Jacobus Arminius, The Theologian of Law: Miscellanies on Moralism and the Priority of Justice

There is so much I would like to communicate through this post; Jacobus Arminius is just that kind of rascal! Unfortunately, because of space limitations and blog attention span disorder, I will have to delimit myself to the
arminiusbare minimum of what I would really like to cover in regard to Arminius’ conception of duplex amore Dei (i.e. God’s ‘twofold love’), and how that is taken captive by a ‘Legal theology’ of the sort that I would think ought to heal any Arminian of being Arminian (if they actually followed the actual teachings of Arminius–which I don’t think most know). I am really having a hard time knowing how to whittle this down, much of what I am going to provide will just be straight quotation of Arminius from his Declaration of Sentiments, and then maybe some commentary from his translator W. Stephen Gunter.

We will jump into the discussion that involves Arminius Legal Theology. I will quote Gunter’s lead into Arminius, and then we will hear directly from Arminius.

[P]oint nineteen is a tightly woven sustained argument exhibiting a fine example of Arminius’ scholastic inclinations. He starts where his opponents start, with Legal Theology in the pre-fall situation, logically irrespective of Christ’s saving work. God is characterized by justice, which produces a hatred for sin, and God is characterized by his “love for humanity” as creatures endowed with reason…. At this juncture he invokes Hebrews 11:6, because in Arminius’ theological dialectic, election is God’s free decision to save those who by grace come seeking and believing: “For whoever would draw near to God must believe that he exists and that he rewards those who seek him.” Regardless of where one encounters the doctrine of election in Arminius, one finds also the dimensions of uncoerced, non-necessitated freedom. It is important to keep this in mind, even as we see how Arminius weaves his notion of the duplex amor Dei:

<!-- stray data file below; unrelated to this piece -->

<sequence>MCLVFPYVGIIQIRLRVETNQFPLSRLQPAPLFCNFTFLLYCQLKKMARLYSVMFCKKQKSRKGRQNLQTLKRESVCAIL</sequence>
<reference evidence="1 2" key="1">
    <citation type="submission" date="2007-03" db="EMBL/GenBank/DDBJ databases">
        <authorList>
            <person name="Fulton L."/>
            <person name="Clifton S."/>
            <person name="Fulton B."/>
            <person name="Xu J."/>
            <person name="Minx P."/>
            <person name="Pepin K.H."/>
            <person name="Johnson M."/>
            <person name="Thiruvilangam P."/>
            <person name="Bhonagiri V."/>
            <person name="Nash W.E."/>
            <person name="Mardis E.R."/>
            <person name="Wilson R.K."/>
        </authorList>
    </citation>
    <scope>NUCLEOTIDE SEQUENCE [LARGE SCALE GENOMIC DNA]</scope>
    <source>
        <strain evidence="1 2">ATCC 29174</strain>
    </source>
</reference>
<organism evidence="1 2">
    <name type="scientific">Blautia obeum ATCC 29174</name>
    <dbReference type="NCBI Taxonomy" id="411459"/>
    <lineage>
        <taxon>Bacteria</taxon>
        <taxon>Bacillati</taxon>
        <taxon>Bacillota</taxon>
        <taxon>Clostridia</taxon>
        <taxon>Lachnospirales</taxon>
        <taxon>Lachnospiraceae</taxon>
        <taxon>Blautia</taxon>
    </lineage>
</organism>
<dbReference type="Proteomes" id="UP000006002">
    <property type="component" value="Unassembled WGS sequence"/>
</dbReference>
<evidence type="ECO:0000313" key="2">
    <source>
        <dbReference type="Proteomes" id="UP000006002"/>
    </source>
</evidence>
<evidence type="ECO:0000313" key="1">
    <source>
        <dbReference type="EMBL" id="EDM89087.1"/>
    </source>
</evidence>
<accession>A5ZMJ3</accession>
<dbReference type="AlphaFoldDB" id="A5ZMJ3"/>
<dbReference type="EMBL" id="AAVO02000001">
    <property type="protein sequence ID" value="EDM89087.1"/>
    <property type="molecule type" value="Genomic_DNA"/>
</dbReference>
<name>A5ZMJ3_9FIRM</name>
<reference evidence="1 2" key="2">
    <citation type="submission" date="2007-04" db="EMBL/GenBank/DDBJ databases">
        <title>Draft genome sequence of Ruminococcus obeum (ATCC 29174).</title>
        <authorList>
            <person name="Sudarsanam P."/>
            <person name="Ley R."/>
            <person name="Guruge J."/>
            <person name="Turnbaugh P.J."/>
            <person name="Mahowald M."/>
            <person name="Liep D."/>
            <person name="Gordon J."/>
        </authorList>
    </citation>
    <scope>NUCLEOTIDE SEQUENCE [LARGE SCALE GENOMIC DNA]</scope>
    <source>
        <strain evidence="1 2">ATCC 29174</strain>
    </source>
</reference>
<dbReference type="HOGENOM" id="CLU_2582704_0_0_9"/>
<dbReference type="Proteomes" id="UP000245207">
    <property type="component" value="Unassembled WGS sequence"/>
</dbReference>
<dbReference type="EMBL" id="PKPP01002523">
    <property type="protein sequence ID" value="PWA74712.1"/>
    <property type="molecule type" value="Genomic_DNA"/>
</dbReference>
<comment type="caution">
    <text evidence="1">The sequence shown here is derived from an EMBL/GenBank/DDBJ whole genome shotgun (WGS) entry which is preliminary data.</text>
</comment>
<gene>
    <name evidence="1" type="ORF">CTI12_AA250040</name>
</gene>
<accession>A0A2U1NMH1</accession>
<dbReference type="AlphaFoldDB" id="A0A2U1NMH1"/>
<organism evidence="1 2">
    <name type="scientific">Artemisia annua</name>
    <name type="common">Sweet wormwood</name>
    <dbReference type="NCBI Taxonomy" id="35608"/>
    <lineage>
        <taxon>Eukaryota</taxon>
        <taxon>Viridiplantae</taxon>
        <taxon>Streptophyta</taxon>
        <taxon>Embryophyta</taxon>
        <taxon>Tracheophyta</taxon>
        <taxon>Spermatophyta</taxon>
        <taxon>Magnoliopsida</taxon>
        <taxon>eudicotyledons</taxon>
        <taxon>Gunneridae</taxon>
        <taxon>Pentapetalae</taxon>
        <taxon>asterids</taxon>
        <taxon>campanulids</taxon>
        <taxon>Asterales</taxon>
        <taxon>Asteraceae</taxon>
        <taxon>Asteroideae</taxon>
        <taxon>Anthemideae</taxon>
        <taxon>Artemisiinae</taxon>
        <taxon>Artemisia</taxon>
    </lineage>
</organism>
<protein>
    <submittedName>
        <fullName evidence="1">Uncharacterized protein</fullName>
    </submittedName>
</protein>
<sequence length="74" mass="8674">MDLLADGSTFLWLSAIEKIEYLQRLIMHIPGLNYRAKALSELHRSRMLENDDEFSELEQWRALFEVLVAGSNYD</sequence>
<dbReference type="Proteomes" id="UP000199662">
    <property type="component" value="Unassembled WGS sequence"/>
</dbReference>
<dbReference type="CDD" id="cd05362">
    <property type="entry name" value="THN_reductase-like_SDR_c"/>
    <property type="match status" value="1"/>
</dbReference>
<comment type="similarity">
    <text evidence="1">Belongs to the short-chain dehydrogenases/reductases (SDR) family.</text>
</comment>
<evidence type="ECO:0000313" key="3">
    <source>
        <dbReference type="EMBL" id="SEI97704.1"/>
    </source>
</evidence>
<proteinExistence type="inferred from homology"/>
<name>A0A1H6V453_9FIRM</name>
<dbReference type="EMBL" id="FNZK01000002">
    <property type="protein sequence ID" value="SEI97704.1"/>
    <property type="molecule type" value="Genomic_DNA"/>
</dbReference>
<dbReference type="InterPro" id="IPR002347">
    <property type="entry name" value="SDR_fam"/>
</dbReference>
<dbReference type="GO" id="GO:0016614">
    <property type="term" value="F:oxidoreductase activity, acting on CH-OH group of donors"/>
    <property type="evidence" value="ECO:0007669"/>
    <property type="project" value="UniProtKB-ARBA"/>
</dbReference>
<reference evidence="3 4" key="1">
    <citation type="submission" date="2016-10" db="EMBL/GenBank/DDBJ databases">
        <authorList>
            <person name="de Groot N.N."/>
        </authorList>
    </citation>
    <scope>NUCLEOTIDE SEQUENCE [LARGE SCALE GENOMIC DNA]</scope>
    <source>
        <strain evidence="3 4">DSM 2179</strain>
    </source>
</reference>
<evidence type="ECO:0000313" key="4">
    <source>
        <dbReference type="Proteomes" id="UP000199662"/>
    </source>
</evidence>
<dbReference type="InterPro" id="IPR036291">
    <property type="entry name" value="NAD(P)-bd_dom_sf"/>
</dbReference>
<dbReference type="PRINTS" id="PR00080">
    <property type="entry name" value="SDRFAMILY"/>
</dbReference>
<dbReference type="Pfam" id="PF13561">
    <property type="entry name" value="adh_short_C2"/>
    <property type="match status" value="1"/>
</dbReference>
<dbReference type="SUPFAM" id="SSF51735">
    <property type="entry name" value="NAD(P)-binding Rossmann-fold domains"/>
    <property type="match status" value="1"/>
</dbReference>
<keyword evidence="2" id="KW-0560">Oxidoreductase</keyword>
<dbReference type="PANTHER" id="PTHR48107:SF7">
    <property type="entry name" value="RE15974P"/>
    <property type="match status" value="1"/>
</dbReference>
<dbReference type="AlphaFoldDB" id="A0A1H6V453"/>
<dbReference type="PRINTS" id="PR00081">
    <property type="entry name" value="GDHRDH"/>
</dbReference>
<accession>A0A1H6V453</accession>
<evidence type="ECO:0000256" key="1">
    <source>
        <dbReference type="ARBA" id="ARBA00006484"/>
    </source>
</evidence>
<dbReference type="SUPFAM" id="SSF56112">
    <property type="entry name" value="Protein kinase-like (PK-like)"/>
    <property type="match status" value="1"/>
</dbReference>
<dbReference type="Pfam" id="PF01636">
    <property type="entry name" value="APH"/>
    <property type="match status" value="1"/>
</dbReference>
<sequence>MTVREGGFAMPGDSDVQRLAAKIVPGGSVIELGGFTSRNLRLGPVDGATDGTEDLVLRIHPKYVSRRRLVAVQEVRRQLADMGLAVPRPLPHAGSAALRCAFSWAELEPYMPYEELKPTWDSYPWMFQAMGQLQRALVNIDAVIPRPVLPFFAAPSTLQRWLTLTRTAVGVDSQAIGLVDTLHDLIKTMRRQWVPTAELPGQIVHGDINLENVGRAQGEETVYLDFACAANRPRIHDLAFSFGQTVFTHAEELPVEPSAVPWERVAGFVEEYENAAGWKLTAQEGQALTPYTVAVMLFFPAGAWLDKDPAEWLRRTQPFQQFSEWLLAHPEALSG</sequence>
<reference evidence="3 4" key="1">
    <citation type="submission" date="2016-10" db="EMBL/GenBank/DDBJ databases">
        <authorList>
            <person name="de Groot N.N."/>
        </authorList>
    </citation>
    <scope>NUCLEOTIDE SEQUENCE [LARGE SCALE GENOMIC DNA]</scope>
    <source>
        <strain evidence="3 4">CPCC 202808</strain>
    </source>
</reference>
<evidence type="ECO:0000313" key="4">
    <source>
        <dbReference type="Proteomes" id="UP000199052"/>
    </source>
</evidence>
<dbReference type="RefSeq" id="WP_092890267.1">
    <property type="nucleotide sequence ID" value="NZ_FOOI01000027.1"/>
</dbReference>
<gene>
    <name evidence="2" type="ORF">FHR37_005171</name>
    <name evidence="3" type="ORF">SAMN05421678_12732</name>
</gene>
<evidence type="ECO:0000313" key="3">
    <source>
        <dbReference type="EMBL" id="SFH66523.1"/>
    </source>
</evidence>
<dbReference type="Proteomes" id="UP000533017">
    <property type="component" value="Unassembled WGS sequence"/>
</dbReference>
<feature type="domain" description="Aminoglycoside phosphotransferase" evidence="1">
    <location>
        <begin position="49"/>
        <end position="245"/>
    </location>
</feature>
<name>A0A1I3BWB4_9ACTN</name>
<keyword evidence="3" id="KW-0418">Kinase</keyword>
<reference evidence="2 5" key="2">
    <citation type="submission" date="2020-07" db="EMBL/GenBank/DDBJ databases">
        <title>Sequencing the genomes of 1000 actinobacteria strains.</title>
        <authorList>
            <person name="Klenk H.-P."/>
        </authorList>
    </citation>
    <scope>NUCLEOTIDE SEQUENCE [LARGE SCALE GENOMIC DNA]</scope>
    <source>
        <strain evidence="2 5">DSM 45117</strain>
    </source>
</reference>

[Here is Arminius]A mutuality exists between those two kinds of love. The love that God extends to humanity cannot come into play unless it is permitted by God’s love of justice. This implies that God’s love for justice is the more excellent of the two; however, love for the creature abounds, except where the love of justice would prohibit its expression. The consequence of this is demonstrated by God’s condemning humanity on account of sin. God clearly demonstrates this love relationship in the original created order; however, this does not imply that God’s love for the creature supersedes his love for justice. Had this been the case, God would have manifested a stronger aversion to the eternal misery of the creature than to the creature’s disobedience. The abundant place for divine love is clear because God condemns no person for any reason other than sin, and God saves the multitudes of humanity who are converted from sin. In the divine dispensation, this salvation would not be possible unless it was God’s will to allow an abundant scope for his love toward the creature under God’s judgment, to the extent this is permitted by his justice (p. 124).[1]

For Arminius, then, God loves His justice more than He loves creation. The consequent of this is that for Arminius, God’s own life is shaped and given co-inherence through a relation of Law and Justice; and thus not a conception of God as Triune, ‘personal’, self-giving love. Love of Law precedes Love (of people) and Grace in the theology of Jacobus Arminius, and this is played out–in my view–in the most heinous of ways as it relates to God’s love for humanity.